RAD51 mutants cause replication defects and chromosomal instability

Tae Moon Kim, Jun Ho Ko, Lingchuan Hu, Sung A. Kim, Alexander J.R. Bishop, Jan Vijg, Cristina Montagna, Paul Hasty

Research output: Contribution to journalArticlepeer-review

44 Scopus citations


RAD51 is important for restarting stalled replication forks and for repairing DNA double-strand breaks (DSBs) through a pathway called homology-directed repair (HDR). However, analysis of the consequences of specific RAD51 mutants has been difficult since they are toxic. Here we report on the dominant effects of two human RAD51 mutants defective for ATP binding (K133A) or ATP hydrolysis (K133R) expressed in mouse embryonic stem (ES) cells that also expressed normal mouse RAD51 from the other chromosome. These cells were defective for restarting stalled replication forks and repairing breaks. They were also hypersensitive to camptothecin, a genotoxin that generates breaks specifically at the replication fork. In addition, these cells exhibited a wide range of structural chromosomal changes that included multiple breakpoints within the same chromosome. Thus, ATP binding and hydrolysis are essential for chromosomal maintenance. Fusion of RAD51 to a fluorescent tag (enhanced green fluorescent protein [eGFP]) allowed visualization of these proteins at sites of replication and repair. We found very low levels of mutant protein present at these sites compared to normal protein, suggesting that low levels of mutant protein were sufficient for disruption of RAD51 activity and generation of chromosomal rearrangements.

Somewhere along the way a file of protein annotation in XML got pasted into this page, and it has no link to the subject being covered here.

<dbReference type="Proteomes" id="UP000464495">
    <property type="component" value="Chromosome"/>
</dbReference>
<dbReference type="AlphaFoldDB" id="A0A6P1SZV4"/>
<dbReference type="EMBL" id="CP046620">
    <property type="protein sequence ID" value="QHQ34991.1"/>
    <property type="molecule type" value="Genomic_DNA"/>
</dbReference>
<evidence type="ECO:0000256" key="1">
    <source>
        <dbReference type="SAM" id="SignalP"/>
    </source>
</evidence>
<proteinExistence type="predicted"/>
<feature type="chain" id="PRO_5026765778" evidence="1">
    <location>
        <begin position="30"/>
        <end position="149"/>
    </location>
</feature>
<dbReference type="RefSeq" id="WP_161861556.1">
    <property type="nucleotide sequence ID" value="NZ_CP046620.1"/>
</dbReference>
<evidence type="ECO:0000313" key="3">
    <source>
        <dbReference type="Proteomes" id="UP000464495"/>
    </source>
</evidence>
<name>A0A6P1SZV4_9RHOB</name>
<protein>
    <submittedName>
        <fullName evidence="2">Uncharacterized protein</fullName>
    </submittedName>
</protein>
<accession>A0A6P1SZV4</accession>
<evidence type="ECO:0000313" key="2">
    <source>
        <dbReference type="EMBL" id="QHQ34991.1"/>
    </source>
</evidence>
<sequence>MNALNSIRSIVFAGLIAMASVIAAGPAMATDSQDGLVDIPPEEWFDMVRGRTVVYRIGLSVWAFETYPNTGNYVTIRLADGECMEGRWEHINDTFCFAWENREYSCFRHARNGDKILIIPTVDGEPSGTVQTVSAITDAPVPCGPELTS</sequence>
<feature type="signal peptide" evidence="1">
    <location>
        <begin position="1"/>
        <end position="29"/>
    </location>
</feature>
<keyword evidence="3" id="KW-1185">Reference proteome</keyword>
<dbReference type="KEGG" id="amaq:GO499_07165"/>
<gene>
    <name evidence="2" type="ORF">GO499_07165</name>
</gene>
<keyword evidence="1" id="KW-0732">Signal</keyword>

Original languageEnglish (US)
Pages (from-to)3663-3680
Number of pages18
JournalMolecular and cellular biology
Issue number18
StatePublished - Sep 2012

ASJC Scopus subject areas

  • Molecular Biology
  • Cell Biology


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